Film / Away We Go

 
 

A quirky little film about self discovery is not what you’d expect from Hollywood super-director, Sam Mendes. After his stern and serious look at suburban marriage with American Beauty, followed by the similarly themed Revolutionary Road, perhaps he wanted to show that his heart isn’t made of stone when he swiftly made a film that is the complete opposite. Away We Go is a heart warming road trip film in which love conquers all and everything ends with a big happy smile.

The story follows charmingly ignorant Burt (John Krasinski) and heavily pregnant Verona (Maya Rudolph) as they head off from their depressing trailer home, flying from city to city in search of the perfect place to raise their child. These films live and die by the chemistry of their leads and rather than hitting you over the head with their undying love for each other this relationship is realistically understated.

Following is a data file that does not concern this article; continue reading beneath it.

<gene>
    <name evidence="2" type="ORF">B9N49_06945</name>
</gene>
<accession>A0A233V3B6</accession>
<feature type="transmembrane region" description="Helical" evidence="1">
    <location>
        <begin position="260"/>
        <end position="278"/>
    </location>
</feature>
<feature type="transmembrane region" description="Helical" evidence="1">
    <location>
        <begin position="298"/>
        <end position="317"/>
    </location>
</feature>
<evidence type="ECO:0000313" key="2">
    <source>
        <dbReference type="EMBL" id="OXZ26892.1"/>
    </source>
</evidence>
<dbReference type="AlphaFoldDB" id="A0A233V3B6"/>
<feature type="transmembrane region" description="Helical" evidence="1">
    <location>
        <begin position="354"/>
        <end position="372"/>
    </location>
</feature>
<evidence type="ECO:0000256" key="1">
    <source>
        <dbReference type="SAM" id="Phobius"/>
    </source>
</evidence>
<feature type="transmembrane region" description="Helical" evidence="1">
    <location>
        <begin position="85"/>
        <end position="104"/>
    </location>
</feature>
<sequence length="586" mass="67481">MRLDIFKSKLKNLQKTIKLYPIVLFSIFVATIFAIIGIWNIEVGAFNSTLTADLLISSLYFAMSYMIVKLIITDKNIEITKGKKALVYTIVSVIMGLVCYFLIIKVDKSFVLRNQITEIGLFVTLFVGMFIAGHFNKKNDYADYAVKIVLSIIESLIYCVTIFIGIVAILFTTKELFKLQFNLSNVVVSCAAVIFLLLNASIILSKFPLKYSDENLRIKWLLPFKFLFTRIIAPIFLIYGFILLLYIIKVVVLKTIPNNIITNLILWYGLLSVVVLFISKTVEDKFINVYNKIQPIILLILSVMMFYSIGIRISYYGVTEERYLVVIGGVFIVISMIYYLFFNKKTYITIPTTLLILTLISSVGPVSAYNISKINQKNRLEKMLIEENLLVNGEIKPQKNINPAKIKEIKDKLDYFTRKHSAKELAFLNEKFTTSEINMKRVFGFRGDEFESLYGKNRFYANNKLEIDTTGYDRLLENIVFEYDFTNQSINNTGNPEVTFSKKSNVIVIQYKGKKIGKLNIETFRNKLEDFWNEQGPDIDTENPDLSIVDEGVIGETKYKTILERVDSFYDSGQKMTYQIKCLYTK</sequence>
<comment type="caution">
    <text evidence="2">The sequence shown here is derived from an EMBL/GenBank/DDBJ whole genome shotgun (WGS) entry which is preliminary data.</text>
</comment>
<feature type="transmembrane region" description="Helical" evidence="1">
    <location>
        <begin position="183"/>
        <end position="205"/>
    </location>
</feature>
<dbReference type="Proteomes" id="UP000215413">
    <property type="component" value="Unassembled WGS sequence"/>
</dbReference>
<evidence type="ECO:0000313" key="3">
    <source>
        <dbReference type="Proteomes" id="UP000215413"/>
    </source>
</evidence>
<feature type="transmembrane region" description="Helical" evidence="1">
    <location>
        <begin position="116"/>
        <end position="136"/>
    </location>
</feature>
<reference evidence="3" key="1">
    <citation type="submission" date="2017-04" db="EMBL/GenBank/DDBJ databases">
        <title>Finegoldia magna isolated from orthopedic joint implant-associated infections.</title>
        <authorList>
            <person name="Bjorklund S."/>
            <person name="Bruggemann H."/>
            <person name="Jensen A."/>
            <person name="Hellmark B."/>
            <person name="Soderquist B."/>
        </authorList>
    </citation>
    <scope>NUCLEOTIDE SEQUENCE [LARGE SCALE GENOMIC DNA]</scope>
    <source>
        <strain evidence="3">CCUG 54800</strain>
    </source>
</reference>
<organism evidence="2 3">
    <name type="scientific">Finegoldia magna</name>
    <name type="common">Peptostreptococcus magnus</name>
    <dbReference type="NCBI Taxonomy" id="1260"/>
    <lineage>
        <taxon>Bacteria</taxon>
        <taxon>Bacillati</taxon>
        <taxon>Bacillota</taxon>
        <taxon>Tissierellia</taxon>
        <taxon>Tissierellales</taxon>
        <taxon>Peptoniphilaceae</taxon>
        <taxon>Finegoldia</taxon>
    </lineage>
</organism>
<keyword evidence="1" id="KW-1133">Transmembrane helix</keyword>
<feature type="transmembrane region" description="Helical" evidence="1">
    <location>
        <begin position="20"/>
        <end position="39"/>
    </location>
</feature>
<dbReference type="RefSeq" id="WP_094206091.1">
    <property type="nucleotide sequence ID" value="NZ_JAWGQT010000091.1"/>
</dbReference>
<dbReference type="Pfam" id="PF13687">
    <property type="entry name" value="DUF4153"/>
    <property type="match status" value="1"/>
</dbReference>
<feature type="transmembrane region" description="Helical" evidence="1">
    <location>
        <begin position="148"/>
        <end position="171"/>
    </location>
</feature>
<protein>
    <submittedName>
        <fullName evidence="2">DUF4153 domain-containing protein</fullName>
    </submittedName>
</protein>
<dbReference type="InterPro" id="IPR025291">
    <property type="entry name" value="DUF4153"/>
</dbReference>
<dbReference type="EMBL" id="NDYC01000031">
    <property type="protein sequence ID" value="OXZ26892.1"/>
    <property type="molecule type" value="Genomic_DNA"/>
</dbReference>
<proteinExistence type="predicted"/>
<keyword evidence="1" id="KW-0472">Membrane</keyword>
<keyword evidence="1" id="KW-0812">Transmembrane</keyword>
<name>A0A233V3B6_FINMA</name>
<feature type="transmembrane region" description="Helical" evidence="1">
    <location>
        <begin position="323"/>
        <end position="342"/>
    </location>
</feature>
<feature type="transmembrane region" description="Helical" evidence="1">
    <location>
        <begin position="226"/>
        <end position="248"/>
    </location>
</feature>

Along the way they meet couples dealing with their own child-raising difficulties, allowing for a host of cameos from a New Age mother (Maggie Gyllenhaal) who doesn’t believe in prams (“Why would I want to push my baby away?”) to a ridiculously well performed monologue from an emotionally scarred Chris Messina. These interactions are a mixture of hilarious and tragic and give the film the emotional depth it needs to hold interest.

Having said this, at times Away We Go is worryingly close to jumping onto the Juno bandwagon of ‘Indie mainstream’: a genre of post-modern, self-consciously cool and artificially low-budget style big-budget films. It does fall into some of the irritating Indie pitfalls; with its title hand-drawn as if a struggling artist rushed it before he went out for his next smoke, the lead characters are more than a little self obsessed and the soundtrack consists only of an “unknown artist” and his guitar, it very almost crosses the line from charming to quirky. Thankfully, it never quite makes that tragic step and manages to be thought-provoking rather than irritating.

In a nutshell: A mature and genuinely funny look at the difficulties of raising a child, while sounding rather dull is anything but.

Released 18th Septmeber
Cast John Krasinski, Maya Rudolph, Maggie Gyllenhaal
Director Sam Mendes

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